Developer: The Game Kitchen
Publisher: Team 17
Platform(s): PC, PS4, Nintendo Switch, Xbox One
Version reviewed: PC
It’s been a while since I saw a game commit to its aesthetic quite as powerfully as Blasphemous – a 20-hour long literal guilt trip that takes the darker formalisms of the Catholic faith and wrings them in its hands until the blood drips out. In Blasphemous’ dark realm of Cvstodia, if you don’t get busy pushing needles into your palms, someone else is going to do it for you.
Or to be more precise, you’re going to do it to someone else.
In many ways, Cvstodia is a more apt setting for a Dark Souls-inspired game than Souls’ own decaying fantasy world. It’s a place where the characters view punishment the same way a dog views a raw T-bone steak. It’s a bold, shocking, brilliantly stylish game, which makes it all the stranger that Blasphemous’ idolising of self-flagellation doesn’t entirely translate to the act of play.
Blasphemous places you beneath the pointy helmet of the Penitent One, raised from death to cleanse Cvstodia of its sins by a deity that calls itself the Miracle. Specifically, you need to seek out and destroy three key figures who dwell in the farthest reaches of the world. Getting to these locations requires you to explore both the darkest depths and most treacherous heights of Cvstodia, facing all manner of terrible foe along the way.
Blasphemous shares DNA with From Software’s masterpiece not just in aesthetic but in level design. You’ll delve into stony crypts, poisoned cisterns, and the upturned hollow of a gigantic bell named Jondo. Developer The Game Kitchen is based in Seville, and that heritage is reflected in many of the game’s environments, from the dusty starting village of Abero to the ostentatious Gothic architecture that is a hallmark of Spanish Catholicism. Along the way you’ll unlock elevators and portals that provide shortcuts back to Abero, gradually tying the game together Despite being relatively compact, Blasphemous’ world has an impressive sense of both range and depth.
The true stars of Blasphemous’ sacrilegious show, however, are not the environments but the creatures who inhabit them. Each is a grotesque triumph of pixel-artistry, from the hooded skeletons who charge at you with long candelabras to the bishop who floats above your head on a chair, stabbing down at you with a long spear. Some of the enemy designs make you feel like killing them is more of a mercy than a punishment, such as the women (at least, I think they’re women) bound to stone crosses, who drag themselves painfully around the environment, lunging at you as you draw near.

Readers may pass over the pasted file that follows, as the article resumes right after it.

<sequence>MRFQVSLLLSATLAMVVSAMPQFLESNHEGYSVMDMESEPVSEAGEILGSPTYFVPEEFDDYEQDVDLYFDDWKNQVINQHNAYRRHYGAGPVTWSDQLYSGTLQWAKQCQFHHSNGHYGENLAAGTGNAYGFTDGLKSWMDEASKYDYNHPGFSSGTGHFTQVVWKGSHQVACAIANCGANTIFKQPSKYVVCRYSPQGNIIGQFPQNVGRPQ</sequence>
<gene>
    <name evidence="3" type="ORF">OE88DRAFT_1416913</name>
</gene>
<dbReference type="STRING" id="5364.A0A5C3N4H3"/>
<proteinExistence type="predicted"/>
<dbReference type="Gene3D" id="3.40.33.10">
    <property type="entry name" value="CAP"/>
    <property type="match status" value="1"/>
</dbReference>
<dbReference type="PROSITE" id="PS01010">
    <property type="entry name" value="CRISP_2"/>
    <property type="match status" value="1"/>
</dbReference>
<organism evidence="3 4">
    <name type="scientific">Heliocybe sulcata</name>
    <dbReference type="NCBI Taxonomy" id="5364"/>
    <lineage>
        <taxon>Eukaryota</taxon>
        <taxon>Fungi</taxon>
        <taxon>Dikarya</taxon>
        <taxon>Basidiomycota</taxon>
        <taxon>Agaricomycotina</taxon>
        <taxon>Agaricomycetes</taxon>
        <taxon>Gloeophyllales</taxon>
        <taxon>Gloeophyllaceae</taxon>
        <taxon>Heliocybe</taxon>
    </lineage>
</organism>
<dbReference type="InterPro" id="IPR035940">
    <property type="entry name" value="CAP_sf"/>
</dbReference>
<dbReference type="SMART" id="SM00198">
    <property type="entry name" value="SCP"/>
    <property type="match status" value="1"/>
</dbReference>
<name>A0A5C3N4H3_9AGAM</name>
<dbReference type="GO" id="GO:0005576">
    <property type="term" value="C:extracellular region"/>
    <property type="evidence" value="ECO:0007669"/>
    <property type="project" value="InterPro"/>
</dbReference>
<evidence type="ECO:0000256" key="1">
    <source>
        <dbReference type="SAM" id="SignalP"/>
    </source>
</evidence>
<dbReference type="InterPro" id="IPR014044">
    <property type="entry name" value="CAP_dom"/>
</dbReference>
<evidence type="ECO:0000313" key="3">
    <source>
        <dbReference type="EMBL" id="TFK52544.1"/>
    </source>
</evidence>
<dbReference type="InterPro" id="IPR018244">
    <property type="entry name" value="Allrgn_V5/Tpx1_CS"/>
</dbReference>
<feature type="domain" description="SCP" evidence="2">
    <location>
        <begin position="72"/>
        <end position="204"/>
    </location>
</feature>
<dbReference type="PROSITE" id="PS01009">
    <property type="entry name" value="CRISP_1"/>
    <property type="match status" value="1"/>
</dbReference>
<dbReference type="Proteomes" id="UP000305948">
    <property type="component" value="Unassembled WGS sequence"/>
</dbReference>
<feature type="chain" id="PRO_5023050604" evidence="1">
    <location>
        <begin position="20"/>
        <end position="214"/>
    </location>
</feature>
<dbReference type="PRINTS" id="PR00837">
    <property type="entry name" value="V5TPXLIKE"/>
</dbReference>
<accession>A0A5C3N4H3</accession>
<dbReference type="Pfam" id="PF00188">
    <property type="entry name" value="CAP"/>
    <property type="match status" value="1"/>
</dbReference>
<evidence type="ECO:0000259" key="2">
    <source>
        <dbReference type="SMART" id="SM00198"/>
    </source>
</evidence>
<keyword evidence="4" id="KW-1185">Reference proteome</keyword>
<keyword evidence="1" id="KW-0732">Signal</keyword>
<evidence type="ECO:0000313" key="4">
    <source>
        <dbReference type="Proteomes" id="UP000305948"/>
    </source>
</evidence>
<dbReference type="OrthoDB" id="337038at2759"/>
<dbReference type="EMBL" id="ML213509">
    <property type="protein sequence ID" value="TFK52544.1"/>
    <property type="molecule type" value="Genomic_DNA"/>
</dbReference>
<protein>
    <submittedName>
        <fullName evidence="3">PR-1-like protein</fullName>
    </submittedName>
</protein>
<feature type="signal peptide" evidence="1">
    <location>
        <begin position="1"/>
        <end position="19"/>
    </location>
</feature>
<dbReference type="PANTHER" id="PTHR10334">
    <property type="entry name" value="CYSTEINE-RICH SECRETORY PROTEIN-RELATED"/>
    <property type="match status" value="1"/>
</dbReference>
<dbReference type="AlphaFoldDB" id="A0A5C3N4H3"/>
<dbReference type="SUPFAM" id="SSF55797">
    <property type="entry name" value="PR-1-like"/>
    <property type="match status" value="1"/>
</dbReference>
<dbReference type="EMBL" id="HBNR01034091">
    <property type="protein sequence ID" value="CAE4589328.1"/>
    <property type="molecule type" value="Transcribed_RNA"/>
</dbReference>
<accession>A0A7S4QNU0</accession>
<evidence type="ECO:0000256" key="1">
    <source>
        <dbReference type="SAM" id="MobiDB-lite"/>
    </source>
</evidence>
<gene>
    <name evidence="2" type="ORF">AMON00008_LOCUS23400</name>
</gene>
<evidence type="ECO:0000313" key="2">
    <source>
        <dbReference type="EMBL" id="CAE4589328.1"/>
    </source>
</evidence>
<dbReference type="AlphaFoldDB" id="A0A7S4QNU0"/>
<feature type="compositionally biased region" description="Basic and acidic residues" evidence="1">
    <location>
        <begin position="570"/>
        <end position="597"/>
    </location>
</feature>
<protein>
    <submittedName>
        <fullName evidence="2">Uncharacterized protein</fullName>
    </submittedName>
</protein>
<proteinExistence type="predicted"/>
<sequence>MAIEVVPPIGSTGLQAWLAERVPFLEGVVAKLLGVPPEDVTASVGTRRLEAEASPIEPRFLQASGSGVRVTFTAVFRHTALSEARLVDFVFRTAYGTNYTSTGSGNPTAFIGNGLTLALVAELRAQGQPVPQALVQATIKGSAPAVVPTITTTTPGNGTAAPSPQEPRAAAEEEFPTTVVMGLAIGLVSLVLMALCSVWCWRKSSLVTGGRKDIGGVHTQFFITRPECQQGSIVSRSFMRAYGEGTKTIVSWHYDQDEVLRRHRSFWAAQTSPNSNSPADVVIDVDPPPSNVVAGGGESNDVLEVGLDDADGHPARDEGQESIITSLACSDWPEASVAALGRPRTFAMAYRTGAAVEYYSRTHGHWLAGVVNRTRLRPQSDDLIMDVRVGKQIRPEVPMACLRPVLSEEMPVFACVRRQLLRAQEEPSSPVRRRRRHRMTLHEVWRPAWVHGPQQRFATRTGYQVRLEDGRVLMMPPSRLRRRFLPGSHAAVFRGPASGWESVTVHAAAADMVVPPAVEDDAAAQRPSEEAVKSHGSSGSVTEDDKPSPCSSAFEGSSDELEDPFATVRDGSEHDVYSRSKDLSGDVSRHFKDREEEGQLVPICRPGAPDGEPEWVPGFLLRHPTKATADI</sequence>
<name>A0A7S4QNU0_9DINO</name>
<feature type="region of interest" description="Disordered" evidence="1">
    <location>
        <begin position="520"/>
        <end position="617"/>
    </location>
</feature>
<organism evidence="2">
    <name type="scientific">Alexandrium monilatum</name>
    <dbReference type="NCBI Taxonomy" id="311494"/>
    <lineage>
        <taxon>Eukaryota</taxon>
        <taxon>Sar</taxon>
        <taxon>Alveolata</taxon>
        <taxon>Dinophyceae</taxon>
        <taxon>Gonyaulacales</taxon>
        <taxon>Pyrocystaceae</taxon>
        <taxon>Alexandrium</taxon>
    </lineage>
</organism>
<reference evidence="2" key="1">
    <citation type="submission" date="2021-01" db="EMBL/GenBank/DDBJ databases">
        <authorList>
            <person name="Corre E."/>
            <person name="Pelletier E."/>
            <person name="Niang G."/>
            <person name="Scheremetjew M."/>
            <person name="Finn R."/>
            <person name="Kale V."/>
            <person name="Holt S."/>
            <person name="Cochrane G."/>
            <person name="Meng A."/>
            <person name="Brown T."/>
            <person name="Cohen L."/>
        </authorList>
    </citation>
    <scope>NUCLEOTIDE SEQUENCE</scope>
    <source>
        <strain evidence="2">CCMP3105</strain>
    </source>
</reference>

Visually, Blasphemous is rarely less than striking. Mechanically, however, Blasphemous is less interesting. Combat adopts a Souls-like blend of attacks, timed blocks, and dodges, the latter of which lets you pass through an enemy during their attack. As you progress, you unlock a wider range of moves, such as a charged attack and a powerful lunging stab. Accompanying these are a variety of upgrade and enhancement trees, such as a Rosary that you can fill with minor buffs and special moves like an ability that speeds up your attacks.
In theory, the system is sound. However, it suffers from several issues. Most enemies only have one attack, which means that combat is always a case of waiting for that attack, blocking and/or dodging it, then laying into them until the next attack comes. They’re not capable of surprising or deceiving you in the way that Souls’ or particularly Sekiro’s enemies are. Moreover, Blasphemous features a lot of irritating floating enemies who you can only kill by chipping away at their health with jump attacks, which makes you feel less like a master swordsman and more like a flea with one really long tooth.
My biggest issue, however, is that most of Blasphemous’ challenge comes not from the opponents you encounter but from annoying, tricky jumping puzzles. This is particularly the case in the mountainous area, which involves flighting hovering, Grim-Reaper like enemies while perched on narrow ledges as the wind attempts to blow you off the mountainside. It’s one thing to be killed by a giant golem with a sword twice the size of your entire body, quite another to be killed because you slightly mis-timed a jump (oh, how hard can it be? - ed.). I will admit that I made the mistake of approaching this area first and perhaps would’ve had an easier time of it had I gone in this direction later in the game.
Nonetheless, from a play perspective, Blasphemous is somewhat less captivating than its arresting visuals. There are a couple of other flaws too. While the soundtrack is excellent, the voice-acting is comparatively flat. In addition, although the game is playable on keyboard and mouse, it’s definitely not designed for it. Menus can only be navigated by keyboard, and I couldn’t scroll down on item descriptions, meaning I could never find out what half of them did, and missed out on a fair bit of lore in the process.
Because of these problems, I didn’t enjoy Blasphemous as much as I expected to. That being said, every time I began to lose interest in the game, it would throw something my way that hooked me back in. It might have been a new area, or a neat shortcut that linked two distant areas together. In many cases it was the bosses, such as the Leshen-like Ten Piedad, or Our Lady of the Charred Visage, whose torrent of energy balls can be batted back at her with your blade. And these aren’t even the best examples.
With a proper variety of attacks as well as remarkable visual design, the bosses represent Blasphemous at its best and are what nudge me into giving it a recommendation. One could easily argue the game behind the art isn’t all it could be, but I prefer to think that the art elevates what would otherwise be a rote action-platformer into something just a little bit special.
January 24 2020 | 12:00